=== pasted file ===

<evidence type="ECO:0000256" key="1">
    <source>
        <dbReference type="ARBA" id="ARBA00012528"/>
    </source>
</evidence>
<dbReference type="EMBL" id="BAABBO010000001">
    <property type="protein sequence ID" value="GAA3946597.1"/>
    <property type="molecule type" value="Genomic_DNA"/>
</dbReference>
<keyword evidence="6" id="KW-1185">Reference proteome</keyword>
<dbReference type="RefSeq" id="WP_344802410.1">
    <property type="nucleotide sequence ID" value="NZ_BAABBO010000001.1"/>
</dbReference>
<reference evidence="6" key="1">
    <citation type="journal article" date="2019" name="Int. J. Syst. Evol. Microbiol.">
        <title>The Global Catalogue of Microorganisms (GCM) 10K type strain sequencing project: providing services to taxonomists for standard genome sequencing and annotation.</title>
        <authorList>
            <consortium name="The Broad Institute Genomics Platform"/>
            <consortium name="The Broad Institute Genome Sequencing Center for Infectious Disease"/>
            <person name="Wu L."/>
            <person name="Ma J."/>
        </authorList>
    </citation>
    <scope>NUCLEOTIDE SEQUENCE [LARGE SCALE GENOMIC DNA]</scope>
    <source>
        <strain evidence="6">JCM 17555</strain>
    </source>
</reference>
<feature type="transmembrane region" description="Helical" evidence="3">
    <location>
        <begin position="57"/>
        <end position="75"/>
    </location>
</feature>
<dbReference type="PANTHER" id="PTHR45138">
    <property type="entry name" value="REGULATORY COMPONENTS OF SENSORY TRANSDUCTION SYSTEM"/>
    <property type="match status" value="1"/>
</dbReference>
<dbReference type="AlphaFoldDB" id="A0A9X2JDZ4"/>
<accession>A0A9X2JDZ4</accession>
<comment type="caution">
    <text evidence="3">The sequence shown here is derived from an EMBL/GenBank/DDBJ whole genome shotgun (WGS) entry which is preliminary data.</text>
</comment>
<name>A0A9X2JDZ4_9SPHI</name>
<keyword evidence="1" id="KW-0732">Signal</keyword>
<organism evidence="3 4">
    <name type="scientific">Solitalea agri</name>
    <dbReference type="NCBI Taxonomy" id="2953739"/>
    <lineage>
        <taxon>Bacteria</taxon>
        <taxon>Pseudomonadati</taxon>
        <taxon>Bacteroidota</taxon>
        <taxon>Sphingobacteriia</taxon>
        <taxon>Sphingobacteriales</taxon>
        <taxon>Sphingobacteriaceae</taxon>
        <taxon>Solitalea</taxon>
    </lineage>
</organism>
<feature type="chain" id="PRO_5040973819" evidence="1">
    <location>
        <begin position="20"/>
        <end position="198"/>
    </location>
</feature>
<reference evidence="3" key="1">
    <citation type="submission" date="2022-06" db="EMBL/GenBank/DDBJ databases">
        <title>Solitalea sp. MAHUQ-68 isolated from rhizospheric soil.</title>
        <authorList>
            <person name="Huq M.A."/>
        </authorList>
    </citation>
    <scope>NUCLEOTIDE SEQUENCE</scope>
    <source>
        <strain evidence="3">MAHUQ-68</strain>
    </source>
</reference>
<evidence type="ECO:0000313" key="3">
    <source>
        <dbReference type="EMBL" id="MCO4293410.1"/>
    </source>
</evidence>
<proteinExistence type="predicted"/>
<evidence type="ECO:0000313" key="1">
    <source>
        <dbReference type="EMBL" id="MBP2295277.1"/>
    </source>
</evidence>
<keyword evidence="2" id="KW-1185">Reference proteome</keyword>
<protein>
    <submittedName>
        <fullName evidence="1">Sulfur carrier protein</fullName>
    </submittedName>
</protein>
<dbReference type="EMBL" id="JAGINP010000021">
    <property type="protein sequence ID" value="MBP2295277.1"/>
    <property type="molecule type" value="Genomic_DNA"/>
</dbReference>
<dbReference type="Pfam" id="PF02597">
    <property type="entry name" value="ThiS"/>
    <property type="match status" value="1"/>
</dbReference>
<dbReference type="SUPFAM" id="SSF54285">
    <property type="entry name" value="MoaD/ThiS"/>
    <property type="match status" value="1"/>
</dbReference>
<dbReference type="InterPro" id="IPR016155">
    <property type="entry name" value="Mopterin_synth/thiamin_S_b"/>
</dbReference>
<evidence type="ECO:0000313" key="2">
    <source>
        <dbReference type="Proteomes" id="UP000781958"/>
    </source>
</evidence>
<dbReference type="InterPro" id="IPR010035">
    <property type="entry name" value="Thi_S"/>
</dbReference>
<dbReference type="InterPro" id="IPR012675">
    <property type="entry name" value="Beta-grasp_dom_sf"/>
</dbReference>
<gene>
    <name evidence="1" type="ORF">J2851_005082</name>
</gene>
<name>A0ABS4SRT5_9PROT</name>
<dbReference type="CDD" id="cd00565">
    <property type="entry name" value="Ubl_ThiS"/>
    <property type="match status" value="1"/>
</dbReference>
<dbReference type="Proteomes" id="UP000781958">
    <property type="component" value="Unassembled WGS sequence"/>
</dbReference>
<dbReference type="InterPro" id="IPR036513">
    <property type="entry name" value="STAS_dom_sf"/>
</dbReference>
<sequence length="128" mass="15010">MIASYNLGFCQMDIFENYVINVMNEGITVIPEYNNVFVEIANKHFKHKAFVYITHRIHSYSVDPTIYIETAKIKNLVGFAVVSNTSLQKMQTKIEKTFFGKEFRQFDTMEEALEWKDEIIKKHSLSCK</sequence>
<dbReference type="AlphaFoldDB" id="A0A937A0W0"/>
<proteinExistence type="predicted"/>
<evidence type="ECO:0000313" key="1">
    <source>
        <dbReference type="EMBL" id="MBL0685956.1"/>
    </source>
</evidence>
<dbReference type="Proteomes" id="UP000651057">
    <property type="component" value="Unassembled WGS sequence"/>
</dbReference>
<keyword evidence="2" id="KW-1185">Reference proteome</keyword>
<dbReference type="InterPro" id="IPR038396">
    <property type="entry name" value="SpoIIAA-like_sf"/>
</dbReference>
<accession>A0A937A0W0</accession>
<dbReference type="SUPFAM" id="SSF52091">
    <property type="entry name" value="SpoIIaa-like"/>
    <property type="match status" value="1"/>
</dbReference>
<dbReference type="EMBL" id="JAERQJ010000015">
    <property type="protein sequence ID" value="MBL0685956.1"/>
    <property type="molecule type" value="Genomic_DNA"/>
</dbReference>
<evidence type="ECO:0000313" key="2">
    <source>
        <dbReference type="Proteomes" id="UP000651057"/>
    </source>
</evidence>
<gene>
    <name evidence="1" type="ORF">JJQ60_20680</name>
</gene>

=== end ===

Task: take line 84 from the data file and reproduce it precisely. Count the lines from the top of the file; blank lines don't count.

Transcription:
    <source>